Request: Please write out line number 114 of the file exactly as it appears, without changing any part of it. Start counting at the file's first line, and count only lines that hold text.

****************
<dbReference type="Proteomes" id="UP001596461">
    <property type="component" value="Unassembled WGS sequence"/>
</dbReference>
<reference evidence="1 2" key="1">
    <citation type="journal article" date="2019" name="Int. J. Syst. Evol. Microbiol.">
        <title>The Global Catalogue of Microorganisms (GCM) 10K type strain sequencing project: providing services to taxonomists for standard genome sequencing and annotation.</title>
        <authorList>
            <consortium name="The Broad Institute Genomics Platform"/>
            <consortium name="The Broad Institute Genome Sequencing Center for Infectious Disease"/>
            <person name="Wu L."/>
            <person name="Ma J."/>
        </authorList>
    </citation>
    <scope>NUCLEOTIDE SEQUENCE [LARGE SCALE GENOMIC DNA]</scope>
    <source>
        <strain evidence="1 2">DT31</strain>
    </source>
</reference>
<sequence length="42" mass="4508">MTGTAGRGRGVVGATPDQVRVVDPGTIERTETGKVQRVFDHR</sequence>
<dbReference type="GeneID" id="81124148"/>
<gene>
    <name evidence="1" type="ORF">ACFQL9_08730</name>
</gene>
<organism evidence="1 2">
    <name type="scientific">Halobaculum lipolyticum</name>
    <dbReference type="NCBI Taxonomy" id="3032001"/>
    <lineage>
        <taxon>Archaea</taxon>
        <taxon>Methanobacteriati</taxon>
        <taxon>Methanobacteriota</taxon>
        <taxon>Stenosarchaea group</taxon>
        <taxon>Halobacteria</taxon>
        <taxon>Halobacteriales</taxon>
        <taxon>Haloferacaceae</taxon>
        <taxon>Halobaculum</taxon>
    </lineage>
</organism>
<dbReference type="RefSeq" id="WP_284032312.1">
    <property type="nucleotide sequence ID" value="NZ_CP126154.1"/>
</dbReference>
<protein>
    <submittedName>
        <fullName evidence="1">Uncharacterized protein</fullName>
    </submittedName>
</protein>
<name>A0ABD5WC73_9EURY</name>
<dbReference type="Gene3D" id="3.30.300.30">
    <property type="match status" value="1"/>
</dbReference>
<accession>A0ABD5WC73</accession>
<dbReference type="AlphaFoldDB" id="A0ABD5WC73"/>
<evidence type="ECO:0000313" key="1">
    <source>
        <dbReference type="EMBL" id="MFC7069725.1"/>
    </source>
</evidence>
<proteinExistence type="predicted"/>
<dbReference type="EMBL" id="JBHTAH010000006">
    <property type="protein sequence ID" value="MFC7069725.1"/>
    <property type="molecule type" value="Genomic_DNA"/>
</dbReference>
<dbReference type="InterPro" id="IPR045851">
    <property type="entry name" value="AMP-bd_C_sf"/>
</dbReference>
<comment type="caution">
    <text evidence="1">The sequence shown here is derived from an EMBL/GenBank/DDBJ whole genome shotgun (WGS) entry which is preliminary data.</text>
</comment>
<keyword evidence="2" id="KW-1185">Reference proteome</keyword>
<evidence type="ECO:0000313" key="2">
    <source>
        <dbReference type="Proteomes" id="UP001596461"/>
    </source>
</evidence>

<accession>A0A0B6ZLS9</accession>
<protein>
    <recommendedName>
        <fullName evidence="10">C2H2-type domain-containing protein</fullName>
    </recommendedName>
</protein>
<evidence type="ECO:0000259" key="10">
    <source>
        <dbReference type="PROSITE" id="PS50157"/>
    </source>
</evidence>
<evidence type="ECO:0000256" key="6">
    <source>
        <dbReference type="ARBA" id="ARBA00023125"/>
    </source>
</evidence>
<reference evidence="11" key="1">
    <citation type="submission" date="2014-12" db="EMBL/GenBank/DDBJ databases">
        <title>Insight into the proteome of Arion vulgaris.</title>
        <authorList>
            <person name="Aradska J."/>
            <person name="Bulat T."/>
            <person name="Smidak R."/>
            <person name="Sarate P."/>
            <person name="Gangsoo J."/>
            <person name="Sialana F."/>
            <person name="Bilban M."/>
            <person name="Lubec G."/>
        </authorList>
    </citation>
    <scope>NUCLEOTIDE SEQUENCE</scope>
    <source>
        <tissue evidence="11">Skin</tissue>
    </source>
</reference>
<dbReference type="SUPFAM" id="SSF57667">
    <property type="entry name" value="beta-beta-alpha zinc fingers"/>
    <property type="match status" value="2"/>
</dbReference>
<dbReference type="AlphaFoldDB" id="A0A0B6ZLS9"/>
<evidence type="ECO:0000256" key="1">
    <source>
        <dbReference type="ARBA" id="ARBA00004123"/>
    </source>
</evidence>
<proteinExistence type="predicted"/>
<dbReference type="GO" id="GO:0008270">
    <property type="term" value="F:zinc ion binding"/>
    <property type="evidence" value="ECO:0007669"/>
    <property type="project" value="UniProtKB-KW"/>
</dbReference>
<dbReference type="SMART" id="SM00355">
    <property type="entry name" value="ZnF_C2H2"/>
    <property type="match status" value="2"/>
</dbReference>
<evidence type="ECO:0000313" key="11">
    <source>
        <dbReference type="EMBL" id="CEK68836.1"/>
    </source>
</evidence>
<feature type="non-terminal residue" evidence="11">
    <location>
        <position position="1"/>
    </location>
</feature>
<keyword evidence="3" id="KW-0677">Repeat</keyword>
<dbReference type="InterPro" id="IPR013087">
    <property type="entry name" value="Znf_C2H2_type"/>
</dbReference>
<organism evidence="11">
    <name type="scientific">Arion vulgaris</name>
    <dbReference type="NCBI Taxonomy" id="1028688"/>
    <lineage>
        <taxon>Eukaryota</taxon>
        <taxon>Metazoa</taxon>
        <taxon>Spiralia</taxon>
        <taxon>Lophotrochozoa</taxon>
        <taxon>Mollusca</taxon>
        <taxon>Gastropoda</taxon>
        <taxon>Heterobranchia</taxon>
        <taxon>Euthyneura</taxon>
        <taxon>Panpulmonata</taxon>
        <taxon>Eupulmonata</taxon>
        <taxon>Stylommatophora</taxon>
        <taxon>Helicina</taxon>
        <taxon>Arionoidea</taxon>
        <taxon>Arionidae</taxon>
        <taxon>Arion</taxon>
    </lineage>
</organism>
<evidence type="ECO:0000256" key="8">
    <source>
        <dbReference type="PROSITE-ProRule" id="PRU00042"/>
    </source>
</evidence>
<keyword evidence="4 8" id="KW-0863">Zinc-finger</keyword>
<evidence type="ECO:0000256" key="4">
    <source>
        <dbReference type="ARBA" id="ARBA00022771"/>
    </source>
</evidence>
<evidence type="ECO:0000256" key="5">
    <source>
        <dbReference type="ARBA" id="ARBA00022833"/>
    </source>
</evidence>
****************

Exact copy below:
<evidence type="ECO:0000256" key="1">